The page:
"More importantly, our number one priority was to recruit and secure the best people and we thought this was the region we could do it in. And we did a lot of demographic studies of where there were high-quality employees. Also, when you look at this area, there is a concentration of energy companies, research institutions and educational facilities."
Brookfield currently has system control centers in New York and Maine. Once the Marlborough center becomes fully functional, these centers will be closed "though Brookfield will continue to maintain staff in these states for the maintenance and operations of our hydropower projects," says Smith-Galvin.
The center, as its name applies, controls the operations of BrookfieldÂ’s plants, including the dispatching of energy, and does so remotely.
BrookfieldÂ’s $13 billion portfolio in hydroelectric plants and wind farms includes U.S. facilities in Massachusetts, Maine, New Hampshire, Maryland, Pennsylvania, West Virginia, Minnesota, New York and Louisiana. Seventy of its generating stations are in New York with 20 in New England. The first U.S. plant was acquired in Maine in 2002.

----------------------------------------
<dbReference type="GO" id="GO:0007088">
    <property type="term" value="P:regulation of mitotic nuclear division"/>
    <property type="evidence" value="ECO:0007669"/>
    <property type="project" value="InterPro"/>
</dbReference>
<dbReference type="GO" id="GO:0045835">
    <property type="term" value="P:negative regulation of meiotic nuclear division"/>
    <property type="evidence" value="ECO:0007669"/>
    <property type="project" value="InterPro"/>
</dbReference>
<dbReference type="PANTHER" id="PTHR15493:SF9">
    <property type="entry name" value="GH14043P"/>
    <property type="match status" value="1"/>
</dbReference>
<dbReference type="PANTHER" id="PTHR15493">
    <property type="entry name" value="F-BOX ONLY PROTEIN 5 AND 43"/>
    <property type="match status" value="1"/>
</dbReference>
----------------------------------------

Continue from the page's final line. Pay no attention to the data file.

Its lone Bay State operation is Bear Swamp Power LLC located on the Deerfield River in the Berkshires. All of its facilities in the United States and Brazil generate hydroelectricity with power from 63 river systems. Its only wind farm is located in Ontario. With 126 turbines, itÂ’s one of the largest wind farms in Canada.
In the last 10 years, Brookfield has invested close to $3 billion in acquiring more than 2,900 megawatts of electric capacity in more than 22 transactions.
BrookfieldÂ’s facilities now total more than 4,000 megawatts of electric capacity, of which 95 percent comes from renewable energy. The remaining 5 percent comes from two natural gas plants. Brookfield also has a 6,500 megawatt hydroelectric and wind project pipeline.